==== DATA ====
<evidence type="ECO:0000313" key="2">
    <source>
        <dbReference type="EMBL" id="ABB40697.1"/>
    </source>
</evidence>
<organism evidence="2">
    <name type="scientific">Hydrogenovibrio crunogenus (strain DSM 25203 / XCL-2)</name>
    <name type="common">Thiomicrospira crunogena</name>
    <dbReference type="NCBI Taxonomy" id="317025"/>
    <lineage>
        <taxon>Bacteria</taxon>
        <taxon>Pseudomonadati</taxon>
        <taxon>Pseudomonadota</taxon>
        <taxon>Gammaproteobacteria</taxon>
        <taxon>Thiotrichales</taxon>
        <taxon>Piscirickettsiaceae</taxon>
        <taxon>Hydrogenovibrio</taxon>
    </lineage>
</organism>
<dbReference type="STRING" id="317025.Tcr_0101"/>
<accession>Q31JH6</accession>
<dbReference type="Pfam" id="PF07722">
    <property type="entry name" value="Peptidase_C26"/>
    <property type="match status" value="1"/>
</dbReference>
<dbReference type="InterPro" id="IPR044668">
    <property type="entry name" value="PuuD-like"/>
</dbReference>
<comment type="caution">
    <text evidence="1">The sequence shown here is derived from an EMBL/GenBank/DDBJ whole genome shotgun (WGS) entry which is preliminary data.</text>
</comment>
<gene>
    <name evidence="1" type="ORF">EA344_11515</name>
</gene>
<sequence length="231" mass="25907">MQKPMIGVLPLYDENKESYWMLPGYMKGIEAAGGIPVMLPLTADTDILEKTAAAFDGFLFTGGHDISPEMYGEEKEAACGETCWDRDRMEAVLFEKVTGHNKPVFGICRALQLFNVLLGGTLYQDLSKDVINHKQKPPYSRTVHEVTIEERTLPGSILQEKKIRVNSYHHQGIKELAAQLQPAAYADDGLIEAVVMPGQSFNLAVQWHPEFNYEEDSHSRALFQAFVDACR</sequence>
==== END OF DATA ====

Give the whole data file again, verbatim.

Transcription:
<evidence type="ECO:0000313" key="2">
    <source>
        <dbReference type="EMBL" id="ABB40697.1"/>
    </source>
</evidence>
<organism evidence="2">
    <name type="scientific">Hydrogenovibrio crunogenus (strain DSM 25203 / XCL-2)</name>
    <name type="common">Thiomicrospira crunogena</name>
    <dbReference type="NCBI Taxonomy" id="317025"/>
    <lineage>
        <taxon>Bacteria</taxon>
        <taxon>Pseudomonadati</taxon>
        <taxon>Pseudomonadota</taxon>
        <taxon>Gammaproteobacteria</taxon>
        <taxon>Thiotrichales</taxon>
        <taxon>Piscirickettsiaceae</taxon>
        <taxon>Hydrogenovibrio</taxon>
    </lineage>
</organism>
<dbReference type="STRING" id="317025.Tcr_0101"/>
<accession>Q31JH6</accession>
<dbReference type="Pfam" id="PF07722">
    <property type="entry name" value="Peptidase_C26"/>
    <property type="match status" value="1"/>
</dbReference>
<dbReference type="InterPro" id="IPR044668">
    <property type="entry name" value="PuuD-like"/>
</dbReference>
<comment type="caution">
    <text evidence="1">The sequence shown here is derived from an EMBL/GenBank/DDBJ whole genome shotgun (WGS) entry which is preliminary data.</text>
</comment>
<gene>
    <name evidence="1" type="ORF">EA344_11515</name>
</gene>
<sequence length="231" mass="25907">MQKPMIGVLPLYDENKESYWMLPGYMKGIEAAGGIPVMLPLTADTDILEKTAAAFDGFLFTGGHDISPEMYGEEKEAACGETCWDRDRMEAVLFEKVTGHNKPVFGICRALQLFNVLLGGTLYQDLSKDVINHKQKPPYSRTVHEVTIEERTLPGSILQEKKIRVNSYHHQGIKELAAQLQPAAYADDGLIEAVVMPGQSFNLAVQWHPEFNYEEDSHSRALFQAFVDACR</sequence>